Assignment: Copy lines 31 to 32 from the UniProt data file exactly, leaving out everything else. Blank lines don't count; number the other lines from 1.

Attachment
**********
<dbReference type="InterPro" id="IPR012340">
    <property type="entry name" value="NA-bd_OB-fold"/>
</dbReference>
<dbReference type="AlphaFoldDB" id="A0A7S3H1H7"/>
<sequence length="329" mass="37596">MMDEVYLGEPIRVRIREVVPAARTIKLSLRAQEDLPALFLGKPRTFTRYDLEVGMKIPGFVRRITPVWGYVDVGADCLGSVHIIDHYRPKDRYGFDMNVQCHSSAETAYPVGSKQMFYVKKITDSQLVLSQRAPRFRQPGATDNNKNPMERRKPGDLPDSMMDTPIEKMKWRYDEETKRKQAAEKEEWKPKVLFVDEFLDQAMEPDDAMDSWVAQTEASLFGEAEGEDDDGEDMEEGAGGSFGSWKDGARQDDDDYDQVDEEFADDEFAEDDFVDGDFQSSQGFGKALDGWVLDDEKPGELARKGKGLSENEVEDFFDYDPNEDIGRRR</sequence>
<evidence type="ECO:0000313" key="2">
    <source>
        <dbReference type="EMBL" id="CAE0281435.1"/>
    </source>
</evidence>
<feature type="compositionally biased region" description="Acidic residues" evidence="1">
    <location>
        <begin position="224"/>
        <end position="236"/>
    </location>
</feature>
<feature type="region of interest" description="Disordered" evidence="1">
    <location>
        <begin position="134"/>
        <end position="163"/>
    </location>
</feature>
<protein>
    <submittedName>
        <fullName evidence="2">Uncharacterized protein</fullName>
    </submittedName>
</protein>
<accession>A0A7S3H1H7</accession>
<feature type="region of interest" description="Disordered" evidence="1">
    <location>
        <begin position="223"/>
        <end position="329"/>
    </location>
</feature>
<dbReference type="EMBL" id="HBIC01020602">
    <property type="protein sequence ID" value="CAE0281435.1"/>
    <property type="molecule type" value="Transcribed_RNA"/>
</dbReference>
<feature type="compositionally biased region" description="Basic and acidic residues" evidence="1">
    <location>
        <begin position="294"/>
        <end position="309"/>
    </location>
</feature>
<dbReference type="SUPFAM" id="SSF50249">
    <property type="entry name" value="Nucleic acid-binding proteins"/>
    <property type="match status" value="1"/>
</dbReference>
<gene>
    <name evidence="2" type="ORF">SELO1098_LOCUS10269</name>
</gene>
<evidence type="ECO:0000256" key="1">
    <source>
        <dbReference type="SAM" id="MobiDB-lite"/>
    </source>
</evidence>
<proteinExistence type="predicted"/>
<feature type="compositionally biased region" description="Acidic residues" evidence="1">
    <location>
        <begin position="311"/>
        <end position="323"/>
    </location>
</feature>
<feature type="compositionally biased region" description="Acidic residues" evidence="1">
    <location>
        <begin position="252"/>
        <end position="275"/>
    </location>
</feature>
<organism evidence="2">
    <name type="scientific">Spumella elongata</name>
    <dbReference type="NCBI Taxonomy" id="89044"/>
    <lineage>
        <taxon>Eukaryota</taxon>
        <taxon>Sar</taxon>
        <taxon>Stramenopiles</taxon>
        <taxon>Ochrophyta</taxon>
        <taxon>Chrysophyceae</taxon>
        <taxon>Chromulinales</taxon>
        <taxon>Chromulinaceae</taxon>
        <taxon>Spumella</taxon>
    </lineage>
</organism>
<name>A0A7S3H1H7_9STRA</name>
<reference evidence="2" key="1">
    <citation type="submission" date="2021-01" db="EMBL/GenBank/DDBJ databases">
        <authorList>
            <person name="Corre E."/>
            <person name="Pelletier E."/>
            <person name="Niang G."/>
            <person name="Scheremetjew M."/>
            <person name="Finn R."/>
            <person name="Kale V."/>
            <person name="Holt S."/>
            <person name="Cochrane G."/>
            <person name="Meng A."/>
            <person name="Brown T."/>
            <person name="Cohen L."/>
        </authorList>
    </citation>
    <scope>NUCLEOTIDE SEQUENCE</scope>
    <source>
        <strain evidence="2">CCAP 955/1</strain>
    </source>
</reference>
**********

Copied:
        <begin position="223"/>
        <end position="329"/>